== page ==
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Late snow boosts central Minnesota lakes area businesses

But in some cases, more white stuff meant fewer customers

Snowmobilers turn off trail to Pickle Factory.JPG
A group of snowmobilers turns off the Paul Bunyan Trail to go to the Pickle Factory in Nisswa in February 2022.
Nancy Vogt / Echo Journal
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PEQUOT LAKES — In contrast to the 2021 summer of little to no rain, the lakes area saw a glut of snow throughout the past winter. For many businesses, this meant snowmobile business like they hadn't seen in years.

"Most Saturdays we'd have between 80 and 150 sleds come to the Pickle Factory during the day," said Terry Wallin, manager of the city-owned Ye Olde Pickle Factory, which is just off the Paul Bunyan Trail in Nisswa. "That increased revenue for the city, and it was just a nice boost every weekend when the tourists would come up."

Though there was decent snowfall four years ago, Wallin said the area likely hasn't seen a winter like that since 1997.

"Then with events every weekend with the Frozen Fore or the Jubilee, we had an event about every weekend from New Year's to the end of February," Wallin said. "So that really helped out."

Snowmobilers in Nisswa.JPG
Two snowmobiles travel along the Paul Bunyan Trail in downtown Nisswa in February 2022.
Nancy Vogt / Echo Journal

The snowmobile traffic was a sight for sore eyes after shutdowns and other ramifications the past two years because of COVID-19.

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"We lost a lot of money that year," Wallin said of 2020.

Lucky's Tavern, across from the Paul Bunyan Trail in Pequot Lakes, experienced a similar rush.

"There's been good snow other years, but this year the snowmobile traffic was like we've never seen. It was incredible," said owner Beau Hanson. "Even during the week, moreso during the weekends, of course. It was an incredible snowmobile winter. Everybody was wanting to get out."

Hanson said he counted 60 snowmobiles out front at one time, though it is hard to say for sure how many they had on a regular basis. It seemed like the pandemic affected traffic, he said.

"I think after the pandemic and with the good snow this year, everything kind of lined up," Hanson said. "I think also they say that 25% of people are now working from home, and I think there are a lot more people around all the time."

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The additional traffic allowed Hanson to offer his employees more shifts than he might normally during the winter.

For just over 19 years, Josh Collins, owner of the Fort Steakhouse in Fort Ripley, has found his restaurant in the perfect spot to serve snowmobilers preparing to hit the trails and those who are coming back from a long day on them.

Collins attributes some of his success to the location as the restaurant is next to a gas station alongside the groomed trails of Highway 371.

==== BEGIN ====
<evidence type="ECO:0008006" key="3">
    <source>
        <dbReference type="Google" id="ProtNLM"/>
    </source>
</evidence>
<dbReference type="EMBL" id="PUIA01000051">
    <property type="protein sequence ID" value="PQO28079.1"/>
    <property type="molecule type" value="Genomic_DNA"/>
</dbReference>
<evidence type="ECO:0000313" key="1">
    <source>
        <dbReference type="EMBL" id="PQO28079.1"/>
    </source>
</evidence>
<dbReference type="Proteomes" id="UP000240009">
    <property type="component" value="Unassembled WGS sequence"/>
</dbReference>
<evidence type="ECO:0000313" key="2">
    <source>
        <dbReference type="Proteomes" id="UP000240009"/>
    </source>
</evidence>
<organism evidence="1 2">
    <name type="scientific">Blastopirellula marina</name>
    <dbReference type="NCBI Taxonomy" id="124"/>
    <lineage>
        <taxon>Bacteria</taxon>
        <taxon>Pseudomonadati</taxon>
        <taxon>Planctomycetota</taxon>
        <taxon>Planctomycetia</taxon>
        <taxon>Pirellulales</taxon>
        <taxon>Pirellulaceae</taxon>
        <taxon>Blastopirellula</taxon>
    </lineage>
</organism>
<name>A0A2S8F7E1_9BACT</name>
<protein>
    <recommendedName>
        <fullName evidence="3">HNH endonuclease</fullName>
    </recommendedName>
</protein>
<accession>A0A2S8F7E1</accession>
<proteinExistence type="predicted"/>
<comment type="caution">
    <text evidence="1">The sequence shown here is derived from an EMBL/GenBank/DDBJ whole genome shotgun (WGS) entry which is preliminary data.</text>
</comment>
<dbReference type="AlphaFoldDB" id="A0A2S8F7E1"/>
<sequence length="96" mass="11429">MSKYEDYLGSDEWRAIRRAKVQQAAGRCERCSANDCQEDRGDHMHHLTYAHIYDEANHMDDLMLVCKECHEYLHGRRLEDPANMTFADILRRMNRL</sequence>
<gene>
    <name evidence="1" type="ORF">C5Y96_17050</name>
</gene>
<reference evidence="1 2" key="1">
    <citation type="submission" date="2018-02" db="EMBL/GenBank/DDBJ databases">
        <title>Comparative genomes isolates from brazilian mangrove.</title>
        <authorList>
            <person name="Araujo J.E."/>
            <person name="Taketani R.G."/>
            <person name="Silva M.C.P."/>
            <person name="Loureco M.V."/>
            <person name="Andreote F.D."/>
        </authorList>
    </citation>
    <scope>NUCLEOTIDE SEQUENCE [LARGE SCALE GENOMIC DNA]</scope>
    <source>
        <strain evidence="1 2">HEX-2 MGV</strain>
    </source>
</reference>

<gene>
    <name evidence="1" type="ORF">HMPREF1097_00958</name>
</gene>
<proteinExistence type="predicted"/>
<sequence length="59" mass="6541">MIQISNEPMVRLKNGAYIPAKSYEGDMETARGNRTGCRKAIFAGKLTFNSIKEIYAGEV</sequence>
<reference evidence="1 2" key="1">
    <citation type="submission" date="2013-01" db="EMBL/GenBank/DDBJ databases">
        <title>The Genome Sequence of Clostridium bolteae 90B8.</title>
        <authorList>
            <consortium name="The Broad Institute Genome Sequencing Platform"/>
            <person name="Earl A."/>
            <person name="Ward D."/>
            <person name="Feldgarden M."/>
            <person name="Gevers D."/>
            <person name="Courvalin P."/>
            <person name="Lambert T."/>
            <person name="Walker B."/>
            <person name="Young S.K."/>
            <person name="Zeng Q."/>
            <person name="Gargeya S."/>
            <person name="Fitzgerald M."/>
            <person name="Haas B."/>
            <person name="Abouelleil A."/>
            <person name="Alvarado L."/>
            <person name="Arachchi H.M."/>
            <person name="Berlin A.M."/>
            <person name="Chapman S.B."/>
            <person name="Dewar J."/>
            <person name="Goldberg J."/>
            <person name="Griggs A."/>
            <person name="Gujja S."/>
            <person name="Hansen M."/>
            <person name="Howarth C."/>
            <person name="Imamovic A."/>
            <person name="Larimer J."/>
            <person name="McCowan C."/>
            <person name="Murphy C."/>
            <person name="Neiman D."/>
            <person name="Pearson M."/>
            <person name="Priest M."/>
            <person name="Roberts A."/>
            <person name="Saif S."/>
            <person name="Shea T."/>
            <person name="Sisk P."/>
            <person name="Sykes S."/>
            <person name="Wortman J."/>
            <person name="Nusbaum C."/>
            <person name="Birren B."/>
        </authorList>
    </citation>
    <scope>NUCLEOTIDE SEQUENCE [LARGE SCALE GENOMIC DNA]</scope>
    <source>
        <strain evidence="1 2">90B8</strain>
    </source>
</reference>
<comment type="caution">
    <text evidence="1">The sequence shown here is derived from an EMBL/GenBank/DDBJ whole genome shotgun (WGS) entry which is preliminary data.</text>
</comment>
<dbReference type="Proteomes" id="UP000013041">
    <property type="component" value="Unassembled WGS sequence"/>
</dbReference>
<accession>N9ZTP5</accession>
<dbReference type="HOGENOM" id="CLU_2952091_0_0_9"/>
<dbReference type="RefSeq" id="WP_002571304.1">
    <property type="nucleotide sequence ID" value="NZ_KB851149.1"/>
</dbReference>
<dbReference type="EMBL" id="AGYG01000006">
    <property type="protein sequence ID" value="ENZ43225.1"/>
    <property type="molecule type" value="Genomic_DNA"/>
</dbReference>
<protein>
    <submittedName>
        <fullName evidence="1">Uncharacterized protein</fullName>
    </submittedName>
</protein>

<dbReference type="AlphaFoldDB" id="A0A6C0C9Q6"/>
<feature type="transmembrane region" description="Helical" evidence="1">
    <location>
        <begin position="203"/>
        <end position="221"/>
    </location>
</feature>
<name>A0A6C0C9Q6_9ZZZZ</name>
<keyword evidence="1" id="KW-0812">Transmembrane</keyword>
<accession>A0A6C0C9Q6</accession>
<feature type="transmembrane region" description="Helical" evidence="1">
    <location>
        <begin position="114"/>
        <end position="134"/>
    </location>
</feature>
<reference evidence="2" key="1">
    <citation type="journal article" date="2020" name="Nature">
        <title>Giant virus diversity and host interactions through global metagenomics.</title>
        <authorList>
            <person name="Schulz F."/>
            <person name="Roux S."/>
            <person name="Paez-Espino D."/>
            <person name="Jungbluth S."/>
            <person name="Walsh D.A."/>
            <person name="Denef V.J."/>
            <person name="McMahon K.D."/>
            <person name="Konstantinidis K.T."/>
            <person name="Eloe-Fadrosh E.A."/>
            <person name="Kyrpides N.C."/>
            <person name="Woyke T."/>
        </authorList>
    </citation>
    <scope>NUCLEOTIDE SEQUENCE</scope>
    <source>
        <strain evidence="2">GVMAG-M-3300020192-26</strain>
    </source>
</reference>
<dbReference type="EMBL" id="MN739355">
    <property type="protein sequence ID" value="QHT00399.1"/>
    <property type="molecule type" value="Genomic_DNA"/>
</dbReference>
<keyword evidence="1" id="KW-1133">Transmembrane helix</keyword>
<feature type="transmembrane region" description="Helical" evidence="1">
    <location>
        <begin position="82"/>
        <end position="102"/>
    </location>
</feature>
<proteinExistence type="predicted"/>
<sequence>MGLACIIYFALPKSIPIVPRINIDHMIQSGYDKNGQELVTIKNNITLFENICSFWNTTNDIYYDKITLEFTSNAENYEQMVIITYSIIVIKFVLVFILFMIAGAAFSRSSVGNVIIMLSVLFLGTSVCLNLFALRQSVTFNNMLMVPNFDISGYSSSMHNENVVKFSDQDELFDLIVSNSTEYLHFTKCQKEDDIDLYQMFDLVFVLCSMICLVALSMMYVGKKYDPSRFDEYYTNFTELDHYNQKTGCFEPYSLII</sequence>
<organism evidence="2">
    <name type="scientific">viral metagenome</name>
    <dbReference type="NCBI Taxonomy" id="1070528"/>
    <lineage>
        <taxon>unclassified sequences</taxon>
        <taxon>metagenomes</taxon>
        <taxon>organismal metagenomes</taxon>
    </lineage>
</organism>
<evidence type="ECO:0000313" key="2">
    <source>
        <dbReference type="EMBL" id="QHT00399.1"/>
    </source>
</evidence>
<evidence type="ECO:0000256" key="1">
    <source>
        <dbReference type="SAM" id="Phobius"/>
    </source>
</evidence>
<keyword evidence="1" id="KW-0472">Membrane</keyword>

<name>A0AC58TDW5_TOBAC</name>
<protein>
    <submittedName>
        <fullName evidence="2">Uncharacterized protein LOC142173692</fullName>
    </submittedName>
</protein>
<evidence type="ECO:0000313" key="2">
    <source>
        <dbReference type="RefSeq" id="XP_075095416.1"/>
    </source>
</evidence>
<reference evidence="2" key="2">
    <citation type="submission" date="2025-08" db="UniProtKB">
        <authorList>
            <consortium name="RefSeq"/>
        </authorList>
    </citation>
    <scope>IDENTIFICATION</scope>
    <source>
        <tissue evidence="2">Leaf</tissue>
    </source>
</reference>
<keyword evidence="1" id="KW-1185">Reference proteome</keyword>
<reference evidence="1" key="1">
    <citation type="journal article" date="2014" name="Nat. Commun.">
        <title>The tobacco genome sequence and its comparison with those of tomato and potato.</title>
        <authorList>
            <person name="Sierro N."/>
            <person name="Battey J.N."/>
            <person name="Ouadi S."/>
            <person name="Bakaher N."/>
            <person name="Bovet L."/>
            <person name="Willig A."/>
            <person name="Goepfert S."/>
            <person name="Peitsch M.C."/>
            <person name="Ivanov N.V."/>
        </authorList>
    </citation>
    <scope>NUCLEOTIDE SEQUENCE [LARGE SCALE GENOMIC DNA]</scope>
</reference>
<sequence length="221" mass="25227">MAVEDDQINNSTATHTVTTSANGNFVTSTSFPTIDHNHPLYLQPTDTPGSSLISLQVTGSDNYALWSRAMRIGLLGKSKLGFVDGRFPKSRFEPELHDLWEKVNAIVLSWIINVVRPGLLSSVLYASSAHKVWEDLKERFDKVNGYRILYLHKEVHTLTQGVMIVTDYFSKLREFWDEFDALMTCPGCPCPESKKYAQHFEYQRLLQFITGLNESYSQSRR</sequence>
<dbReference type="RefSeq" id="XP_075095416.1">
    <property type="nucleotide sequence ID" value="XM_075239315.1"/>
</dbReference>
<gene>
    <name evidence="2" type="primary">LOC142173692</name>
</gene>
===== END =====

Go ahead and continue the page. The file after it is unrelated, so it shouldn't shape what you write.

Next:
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“The local snowmobile club is known for taking good care of our trails, grooming constantly,” Collins said. “We're just sort of fortunate to have a lot of people who can run the groomers and not all snow clubs have that many people, so we're fortunate like I said."

They're grooming a minimum of three times a week so people know the trails are going to be smooth, so they end up at the Fort Steakhouse, branch out and keep coming back, he said.

With a snowy winter, Collins said the restaurant stayed busy, oftentimes with people pounding on the doors to get in before they even open.

“If we didn't have the snow, it would probably be, what I would say is a 20% decrease in business easily in the wintertime,” Collins said.

In other areas the snow definitely didn't hurt, but there may have been a trade-off.

"It seems like for us, a lot of winters that you get a lot of snow and a lot of snowmobilers, you don't get a lot of the locals out and about much," said Roger Hoplin, owner of Bites Grill and Bar in Pine River, which is along the Paul Bunyan Trail. "Where in a normal winter you don't get all the snowmobilers and the weather's kind of nice so the locals are out and about more. A lot of years they tend to equal out."

The winter traffic may even out, but Hoplin said sometimes those who discover his place in the winter will be back in the summer.

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"You're always exposed to different people, which helps your business as well," Hoplin said. "One year we hosted the Minnesota State Hog Rally Harley Owners Group. We probably had 800 motorcycles that stopped in from around the state or nearby states and said, 'Hey, this is kind of neat. If I get back through here I'm stopping again.'"

Tim Speier, Brainerd Dispatch staff writer, contributed to this story.

Travis Grimler is a staff writer for the Pineandlakes Echo Journal weekly newspaper in Pequot Lakes/Pine River. He may be reached at 218-855-5853 or travis.grimler@pineandlakes.com.

Travis Grimler began work at the Echo Journal Jan. 2 of 2013 while the publication was still split in two as the Pine River Journal and Lake Country Echo. He is a full time reporter/photographer/videographer for the paper and operates primarily out of the northern stretch of the coverage area (Hackensack to Jenkins).
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